Higher education

AIB College of Business shutters, transfers assets to University of Iowa

Board of Regents introduces new 'Iowa Center for Higher Education'

Students walk between classes on the AIB College of Business campus in Des Moines on Thursday, January 29, 2015. (Adam Wesley/The Gazette)
Students walk between classes on the AIB College of Business campus in Des Moines on Thursday, January 29, 2015. (Adam Wesley/The Gazette)

Des Moines’ AIB College of Business officially shutters Thursday, ushering in a new era for the 20-acre campus as an “Iowa Center for Higher Education” overseen by the Board of Regents.

The site’s new name is its third since AIB administrators in January 2015 announced plans to gift the campus to the University of Iowa. What originally was pitched as a possible UI satellite location quickly morphed into a future “Regional Regents Center” and then a “Regents Resource Center” before its introduction Wednesday as an “Iowa Center for Higher Education.”

The board debuted the new name in documents made public Wednesday, the eve of the official transfer of assets from AIB to UI. Jane Schorer Meisner, AIB spokeswoman, said “no one knows at this time” the exact value of those assets, but the Polk County assessor’s website lists the AIB property at $20.4 million.

“There will still be audits to do and other details associated with closing a business,” Meisner said in an email, adding that AIB President Nancy Williams said, “To us, the gift is priceless.”

Board documents on Wednesday laid out more detailed plans for the former AIB campus in the upcoming fall — along with long-term goals — which will be presented to the board’s Academic and Student Affairs Committee next week.

Those goals include providing Des Moines-based educational opportunities at all three regent universities — UI, Iowa State University, and University of Northern Iowa — in part by cross-listing courses “to support different regent university programs and to create efficiencies.”

The aim is to minimize the cost of education, maintain quality classroom experiences, and combine online and in-person offerings to allow flexibility, making the center a “national model of educational efficiencies that involves a cooperative approach among the three regent universities.”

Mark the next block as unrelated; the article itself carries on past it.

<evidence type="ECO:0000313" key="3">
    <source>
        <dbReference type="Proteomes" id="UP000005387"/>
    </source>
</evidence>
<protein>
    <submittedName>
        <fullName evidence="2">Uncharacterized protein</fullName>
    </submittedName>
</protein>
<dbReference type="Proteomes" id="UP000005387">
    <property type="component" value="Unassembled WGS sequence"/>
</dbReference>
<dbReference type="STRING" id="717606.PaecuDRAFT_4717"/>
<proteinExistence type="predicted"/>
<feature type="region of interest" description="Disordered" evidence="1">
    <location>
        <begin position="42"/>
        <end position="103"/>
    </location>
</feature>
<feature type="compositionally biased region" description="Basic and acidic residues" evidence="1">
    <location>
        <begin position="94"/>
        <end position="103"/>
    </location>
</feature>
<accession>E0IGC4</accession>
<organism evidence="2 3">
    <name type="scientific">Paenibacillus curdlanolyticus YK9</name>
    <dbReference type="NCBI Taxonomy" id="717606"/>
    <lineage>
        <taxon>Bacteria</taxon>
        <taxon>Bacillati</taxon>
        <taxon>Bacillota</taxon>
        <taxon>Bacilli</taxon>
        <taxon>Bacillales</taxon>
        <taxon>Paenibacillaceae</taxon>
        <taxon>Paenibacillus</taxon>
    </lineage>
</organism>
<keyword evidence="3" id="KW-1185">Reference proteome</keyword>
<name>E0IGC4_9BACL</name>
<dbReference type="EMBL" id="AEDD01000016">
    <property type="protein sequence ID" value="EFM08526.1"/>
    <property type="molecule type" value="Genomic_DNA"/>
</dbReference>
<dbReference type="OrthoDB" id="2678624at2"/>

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In the short term, however, only the University of Iowa is slated to offer programming. In the upcoming fall, UI will offer four undergraduate programs on the former AIB campus “for students who want the convenience of education opportunities in the Des Moines area.”

Those programs include a bachelor of science program in sport and recreation management and three bachelor of arts programs in enterprise leadership, political science, and social work.

The social work program will offer in-person classes on the new Iowa Center for Higher Education campus, while the other programs will offer a combination of online and on-campus courses.

“All four programs will offer some in-person classes in Des Moines at the center starting in fall 2016,” according to board documents.

The UI School of Social Work has been offering bachelor and master programs at the UI’s Des Moines-based John and Mary Pappajohn Education Center since 2010, but the change in location will be “more convenient for students due to the available parking.”

Both the sports and recreation management and enterprise leadership programs are among the fastest growing undergraduate majors on the UI campus and well-suited for the Des Moines market “because of the significant number of student internship opportunities in the greater Des Moines area,” according to the board.

For example, faculty who will teach courses in the sports and recreation management program have connections with professional athletic teams in the region — like the Iowa Cubs, Iowa Energy, and Iowa Wild, board documents show.

The enterprise leadership program is the result of a partnership of the UI College of Liberal Arts and Sciences and the UI John Pappajohn Entrepreneurial Center, which has an associate director who lives in Des Moines and has developed connections with the business community.

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The political science program, currently offered to off-campus students via online courses, will be offered in an in-class format in Des Moines “due to the interest and availability of UI political science faculty to teach in Des Moines.”

Courses will be staffed by adjunct faculty or lecturers hired from the Des Moines area, regent university faculty who travel to Des Moines, and center “faculty fellows,” which will include recent doctoral graduates interested in teaching and living at the center.

When the AIB gift was first announced, administrators discussed the desire to keep some AIB faculty on board. But AIB spokeswoman Meisner on Wednesday said only four AIB employees will join the UI staff.

“Three are from our facilities crew, and one is a receptionist,” she said.

At least one of the new center’s classrooms will be outfitted with technology enabling classes taught in Iowa City to be available in “real time” to students at the Des Moines center. Some of the programs will offer night courses, but many will be offered “during the regular school day to create a campus feel.”

The board documents also include details for a marketing plan, including reaching out to Des Moines-area high schools and community colleges, sending mailings, and advertising at festivals, via building banners, and through radio advertisements.

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